The Pittsburgh Steelers’ quarterback room underwent a major refresh this offseason. Only fifth-year veteran Mason Rudolph, who has been the team’s primary backup for the past three years, remains from last season’s roster, as Ben Roethlisberger retired, and Dwayne Haskins tragically lost his life.
Not only did the team add a veteran via free agency, they also drafted two, so a full three-fourths of that quarterback room is now new to Pittsburgh, with half being rookies, and even the veteran carryover, Rudolph, is facing very different circumstances. It’s a bit of a work in progress.
“We have a pretty quiet quarterback room right now. I’m trying to get the guys to open up and be more vocal”, Mitch Trubisky, the presumptive starter and free-agent signing, told Brian Batko of the Pittsburgh Post-Gazette in an exclusive interview posted earlier this morning.
Asked about the transition from a big personality from a very experienced and accomplished player like Roethlisberger to having new and less experienced voices, Trubisky said that “You’ve got to” take it upon yourself a bit to have that assertiveness and authoritativeness, for the good of the group, referencing his quarterbacks coach, Mike Sullivan.
“Sullivan says it all the time, a noisy quarterback room is a good quarterback room”, he told Batko. “Because you’re having those conversations and you’re talking good football. You want those conversations because they stimulate growth. They stimulate learning opportunities within the room, so that’s why you want a noisy room, you know?”.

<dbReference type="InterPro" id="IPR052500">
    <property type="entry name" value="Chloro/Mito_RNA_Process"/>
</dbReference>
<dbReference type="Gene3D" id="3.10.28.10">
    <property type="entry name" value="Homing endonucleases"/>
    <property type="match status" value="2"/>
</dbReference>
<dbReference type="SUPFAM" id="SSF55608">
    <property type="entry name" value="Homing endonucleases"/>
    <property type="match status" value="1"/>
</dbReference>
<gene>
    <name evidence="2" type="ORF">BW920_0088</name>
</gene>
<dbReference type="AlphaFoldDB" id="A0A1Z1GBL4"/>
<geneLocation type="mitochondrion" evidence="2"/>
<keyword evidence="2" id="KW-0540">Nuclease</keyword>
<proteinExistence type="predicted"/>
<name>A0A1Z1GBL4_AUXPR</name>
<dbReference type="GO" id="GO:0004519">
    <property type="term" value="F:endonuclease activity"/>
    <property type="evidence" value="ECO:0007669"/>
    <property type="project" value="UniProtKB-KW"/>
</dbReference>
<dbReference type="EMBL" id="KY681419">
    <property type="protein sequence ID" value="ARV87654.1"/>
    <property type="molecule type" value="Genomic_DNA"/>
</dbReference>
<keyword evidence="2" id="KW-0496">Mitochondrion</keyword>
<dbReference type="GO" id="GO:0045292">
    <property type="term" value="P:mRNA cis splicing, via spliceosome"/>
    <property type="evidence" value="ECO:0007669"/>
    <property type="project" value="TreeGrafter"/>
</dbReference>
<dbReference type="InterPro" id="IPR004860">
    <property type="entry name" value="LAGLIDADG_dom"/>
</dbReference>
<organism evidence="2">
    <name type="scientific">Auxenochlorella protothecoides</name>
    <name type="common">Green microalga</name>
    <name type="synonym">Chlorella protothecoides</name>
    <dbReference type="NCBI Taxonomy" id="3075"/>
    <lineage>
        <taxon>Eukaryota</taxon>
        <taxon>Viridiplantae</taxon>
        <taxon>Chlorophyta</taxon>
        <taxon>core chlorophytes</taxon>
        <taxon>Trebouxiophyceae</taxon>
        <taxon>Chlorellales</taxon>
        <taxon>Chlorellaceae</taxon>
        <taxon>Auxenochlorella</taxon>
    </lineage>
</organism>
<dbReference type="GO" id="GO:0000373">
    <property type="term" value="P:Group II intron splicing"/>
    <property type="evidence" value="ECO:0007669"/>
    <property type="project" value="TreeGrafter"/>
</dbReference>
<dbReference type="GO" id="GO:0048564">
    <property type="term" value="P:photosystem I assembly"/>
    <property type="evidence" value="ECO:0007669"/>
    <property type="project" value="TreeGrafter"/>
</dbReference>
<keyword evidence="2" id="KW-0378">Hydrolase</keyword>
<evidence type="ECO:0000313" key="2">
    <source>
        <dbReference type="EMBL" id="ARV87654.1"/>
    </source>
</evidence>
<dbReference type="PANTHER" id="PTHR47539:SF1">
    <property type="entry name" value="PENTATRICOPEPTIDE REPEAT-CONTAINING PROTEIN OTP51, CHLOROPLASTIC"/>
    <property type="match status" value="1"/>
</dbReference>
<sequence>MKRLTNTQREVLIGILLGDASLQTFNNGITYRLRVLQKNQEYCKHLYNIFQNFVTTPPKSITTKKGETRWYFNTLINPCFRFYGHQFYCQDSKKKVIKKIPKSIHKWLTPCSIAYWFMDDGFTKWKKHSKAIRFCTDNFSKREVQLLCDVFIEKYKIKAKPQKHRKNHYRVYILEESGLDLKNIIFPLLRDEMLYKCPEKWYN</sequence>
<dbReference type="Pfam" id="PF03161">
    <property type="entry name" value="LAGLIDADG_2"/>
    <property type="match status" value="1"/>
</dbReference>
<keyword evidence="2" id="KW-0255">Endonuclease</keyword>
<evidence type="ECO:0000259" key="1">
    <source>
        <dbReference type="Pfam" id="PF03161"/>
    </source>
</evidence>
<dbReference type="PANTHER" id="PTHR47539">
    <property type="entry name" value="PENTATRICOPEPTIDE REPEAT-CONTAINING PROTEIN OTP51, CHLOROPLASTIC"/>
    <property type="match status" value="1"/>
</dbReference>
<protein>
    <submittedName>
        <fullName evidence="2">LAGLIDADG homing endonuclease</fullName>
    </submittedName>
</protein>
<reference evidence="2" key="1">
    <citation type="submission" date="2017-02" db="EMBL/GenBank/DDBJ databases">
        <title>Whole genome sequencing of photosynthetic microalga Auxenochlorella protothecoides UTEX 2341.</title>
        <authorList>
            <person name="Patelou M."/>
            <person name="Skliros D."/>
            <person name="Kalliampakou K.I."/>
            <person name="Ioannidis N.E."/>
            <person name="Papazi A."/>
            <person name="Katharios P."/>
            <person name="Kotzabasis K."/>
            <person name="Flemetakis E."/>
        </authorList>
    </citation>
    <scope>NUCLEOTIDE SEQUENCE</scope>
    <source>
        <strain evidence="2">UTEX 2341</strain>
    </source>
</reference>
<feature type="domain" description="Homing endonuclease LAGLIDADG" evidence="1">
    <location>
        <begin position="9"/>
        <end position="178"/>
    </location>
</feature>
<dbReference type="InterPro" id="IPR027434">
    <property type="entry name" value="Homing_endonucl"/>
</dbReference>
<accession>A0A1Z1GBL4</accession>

That noise is going to have to come from Trubisky for the time being, because rookies who aren’t very clearly ‘the guy’ from day one aren’t going to come in as the rah-rah sort unless they’re already a world champion duck caller with nothing to lose.
But somebody like Kenny Pickett will be able to pick up that mantle over time. I don’t think there are any concerns about him leading a quiet quarterback room as he gradually begins to establish himself, especially once he takes over the starting role, whenever that might be.
But for now, and until otherwise noted, this is pretty much Trubisky’s quarterback room to lead, and it’s incumbent upon him to set the tone. He has been that young first-round pick, the anointed one, before. He has also been the starter, and has taken teams to the postseason. He’s been the backup as well.
Now he’s the guy looking for a fresh start, looking to compete for the right to be ‘the guy’ again, but at the same time, looking to be the leader of a young and budding quarterback room, making that transition in his career from the young blood to the veteran. Whatever that means for him in the future.